Market Assessment

Open Sesame: A Value Chain Analysis of Sesame Marketing in Northern Uganda, ICRISAT, 2013

    Uganda is the world’s fifth largest producer of sesame. This sesame value chain analysis aims to map the value chain for sesame for both the local and export markets, in order to identify opportunities to enhance the incomes of growers and other actors in the value chain.
    The four specific objectives were to:
    1. Describe the structure and functioning of the value chain;
    2. Measure the economic returns to participants along the value chain;
    3. Identify market constraints and opportunities; and
    4. Identify opportunities for market expansion.

    Methods for info gathering
    A combination of qualitative tools and quantitative tools were used for different categories of actors along the value chain. Structured questionnaire were used to collect quantitative data from farm households and local traders. Checklists and unstructured interviews were used to obtain qualitative data from key actors along the value chain, including established sesame dealers at regional markets, exporters, officials from the Ministry of Agriculture, Non-Governmental Organisations (NGOs) and industry associations.

    A Strengths, Weaknesses, Opportunities, Threats (SWOT) analysis was used with sesame seed traders to assess the internal and external factors that affect the performance of the trade now and in the future. The SWOT tool is a 2 x 2 way analysis where strengths/weaknesses (internal factors) and opportunities/threats (external factors) are presented. A SWOT analysis is a subjective assessment of data organized in a logical order that helps in understanding, presentation, discussion and decision making.

    Summary of results
    The challenges to sesame production at the farm level include: lack of equipment for land preparation, which leads to late planting; crop losses from pests and diseases, which reduces yields; non-availability of seed; and labor, particularly for weeding the crop which is sown broadcast. Smallholders produce small amounts, their bargaining power is weak and prices are low. A sesame value chain map was developed showing the volume handled by the various actors along the chain as the commodity moves from farm gate to the consumers and export markets. The study found that, of the total sesame produced, 77 % is sold. Of the total sesame produced, 42 % is exported, 10 % is sold to urban consumers, and 25 % is sold to rural consumers. Therefore, only half of the sesame that is produced leaves the production regions to regional and export markets.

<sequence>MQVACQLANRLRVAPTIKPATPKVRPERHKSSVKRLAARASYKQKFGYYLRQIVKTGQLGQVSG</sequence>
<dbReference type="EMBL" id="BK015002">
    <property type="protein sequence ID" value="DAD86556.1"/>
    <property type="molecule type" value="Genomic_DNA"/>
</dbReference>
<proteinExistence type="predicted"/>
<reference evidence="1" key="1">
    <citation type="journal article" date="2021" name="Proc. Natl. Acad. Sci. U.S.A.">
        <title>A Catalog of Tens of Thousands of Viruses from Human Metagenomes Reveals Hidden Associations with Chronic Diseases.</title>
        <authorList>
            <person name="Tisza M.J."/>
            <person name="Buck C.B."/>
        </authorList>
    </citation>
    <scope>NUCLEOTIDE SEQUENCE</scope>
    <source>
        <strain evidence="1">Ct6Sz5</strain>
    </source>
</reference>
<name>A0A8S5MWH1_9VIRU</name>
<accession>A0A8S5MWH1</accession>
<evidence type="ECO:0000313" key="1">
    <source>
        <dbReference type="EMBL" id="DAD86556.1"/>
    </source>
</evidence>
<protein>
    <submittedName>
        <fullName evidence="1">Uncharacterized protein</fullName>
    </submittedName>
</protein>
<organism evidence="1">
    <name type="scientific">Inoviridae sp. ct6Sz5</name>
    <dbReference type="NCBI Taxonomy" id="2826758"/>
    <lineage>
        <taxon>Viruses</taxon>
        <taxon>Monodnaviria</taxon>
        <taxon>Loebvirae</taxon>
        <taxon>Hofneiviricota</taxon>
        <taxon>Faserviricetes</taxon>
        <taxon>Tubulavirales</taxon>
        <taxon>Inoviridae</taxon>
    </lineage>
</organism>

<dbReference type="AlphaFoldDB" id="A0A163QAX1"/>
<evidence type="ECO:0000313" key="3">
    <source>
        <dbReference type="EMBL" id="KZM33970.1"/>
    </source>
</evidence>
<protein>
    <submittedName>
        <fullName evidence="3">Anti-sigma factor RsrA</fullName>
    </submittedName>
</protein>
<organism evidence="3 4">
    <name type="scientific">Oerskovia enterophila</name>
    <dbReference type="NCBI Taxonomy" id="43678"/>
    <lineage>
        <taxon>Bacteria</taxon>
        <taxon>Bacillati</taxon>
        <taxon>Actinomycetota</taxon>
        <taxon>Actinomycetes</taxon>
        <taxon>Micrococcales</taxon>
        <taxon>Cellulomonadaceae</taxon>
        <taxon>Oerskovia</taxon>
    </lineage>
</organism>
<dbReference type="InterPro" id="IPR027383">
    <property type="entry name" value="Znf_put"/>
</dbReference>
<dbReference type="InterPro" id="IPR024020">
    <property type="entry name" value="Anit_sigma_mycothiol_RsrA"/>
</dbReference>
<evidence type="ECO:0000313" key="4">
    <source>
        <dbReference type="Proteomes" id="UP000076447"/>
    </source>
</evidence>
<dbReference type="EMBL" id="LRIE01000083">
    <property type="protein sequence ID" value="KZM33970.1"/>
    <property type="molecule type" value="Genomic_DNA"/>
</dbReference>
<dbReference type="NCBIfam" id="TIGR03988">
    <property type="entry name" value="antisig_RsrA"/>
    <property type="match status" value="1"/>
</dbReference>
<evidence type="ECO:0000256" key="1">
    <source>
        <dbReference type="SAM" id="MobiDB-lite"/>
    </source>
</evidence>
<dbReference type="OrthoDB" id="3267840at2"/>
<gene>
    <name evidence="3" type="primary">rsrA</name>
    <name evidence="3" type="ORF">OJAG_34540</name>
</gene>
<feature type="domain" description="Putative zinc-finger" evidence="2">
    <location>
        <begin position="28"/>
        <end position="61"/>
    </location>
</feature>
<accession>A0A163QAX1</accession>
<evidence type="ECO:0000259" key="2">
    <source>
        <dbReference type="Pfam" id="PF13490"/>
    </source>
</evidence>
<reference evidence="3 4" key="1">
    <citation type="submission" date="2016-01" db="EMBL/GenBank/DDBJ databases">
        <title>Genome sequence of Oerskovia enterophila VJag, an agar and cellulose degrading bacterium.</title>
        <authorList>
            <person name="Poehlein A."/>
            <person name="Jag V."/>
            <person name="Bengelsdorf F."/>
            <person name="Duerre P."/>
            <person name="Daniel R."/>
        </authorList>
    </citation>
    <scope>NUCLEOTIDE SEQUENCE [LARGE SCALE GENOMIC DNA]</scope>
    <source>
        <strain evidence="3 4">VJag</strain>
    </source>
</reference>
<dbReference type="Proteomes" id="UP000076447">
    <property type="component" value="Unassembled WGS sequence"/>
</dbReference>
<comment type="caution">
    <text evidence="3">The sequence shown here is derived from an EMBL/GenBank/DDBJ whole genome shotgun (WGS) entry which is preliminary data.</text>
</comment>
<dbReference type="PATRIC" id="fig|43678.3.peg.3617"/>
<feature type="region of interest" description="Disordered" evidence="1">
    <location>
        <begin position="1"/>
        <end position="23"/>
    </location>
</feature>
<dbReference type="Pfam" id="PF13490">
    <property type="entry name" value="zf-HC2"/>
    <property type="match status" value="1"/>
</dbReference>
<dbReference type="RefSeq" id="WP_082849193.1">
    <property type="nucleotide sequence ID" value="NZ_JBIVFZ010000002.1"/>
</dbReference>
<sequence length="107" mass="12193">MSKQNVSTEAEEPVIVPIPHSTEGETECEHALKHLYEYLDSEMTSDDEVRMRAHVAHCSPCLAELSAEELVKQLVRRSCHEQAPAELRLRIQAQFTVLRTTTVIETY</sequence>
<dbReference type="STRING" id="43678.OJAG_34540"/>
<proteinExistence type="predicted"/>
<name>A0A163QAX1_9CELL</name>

The market structure involves numerous traders, which reduces the farmer’s share of the final price. On average, the farmer receives 70 % of the ex-local assembly level price and 60 % of the ex-regional level price. Thus, if farmer were to sell collectively at regional level there is potential for a 10 percent increase in prices compared selling at the farm gate. Traders reported the most important traits were grain color (86%), cleaned grains (71%) and percentage of foreign matter (54%). Traders preferred white colored grains when buying sesame. Sesame II, an improved variety promoted by this project, is white in color and therefore has high market demand. Nonetheless, traders did not report rejection based on grain color. The majority of traders had no shape preference in either buying or selling. Interviews with traders indicated that buyers were satisfied with quality of sesame on offer and 80 % reported that the quality of sesame in the market was improving. Unlike traders, exporters and rural assemblers gave a higher priority to cleanliness. The problem of cleanliness of arises during the shelling and drying stages of sesame harvesting. Most farmers thresh and dry sesame on the bare ground, this leads to unclean sesame grains since sesame becomes mixed with soil. Uganda is the world’s sixteenth largest exporter, by volume.

    All sesame exports from Uganda are as raw seed rather than oil and other processed products. The three major export markets are Europe (Austria, Denmark, Germany and Switzerland), the Middle East (Turkey, Egypt and United Arab Emirates) and the Far East (Singapore, Japan and China). Sesame exported to Europe and the Middle East is used primarily for the cuisine and confectionery industry while exports to the Far East are used primarily for extracting sesame oil. Access to the European market has stringent certification and standardization requirements. Europe pays the highest value per unit for Uganda sesame, but accounts for only a small share of the total volume of exports. Most Uganda sesame is exported to the United Arab Emirates and China which pay the third lowest and the second lowest prices, respectively. Targeting the European market will increase the average unit price of exported sesame and the total value of exports. However, markets in the Far-East and China do not discriminate based on quality and have little if any requirements for entry. Consequently, farmer and traders have no incentive to invest in practices that will increase eligibility of sesame for access to higher value markets.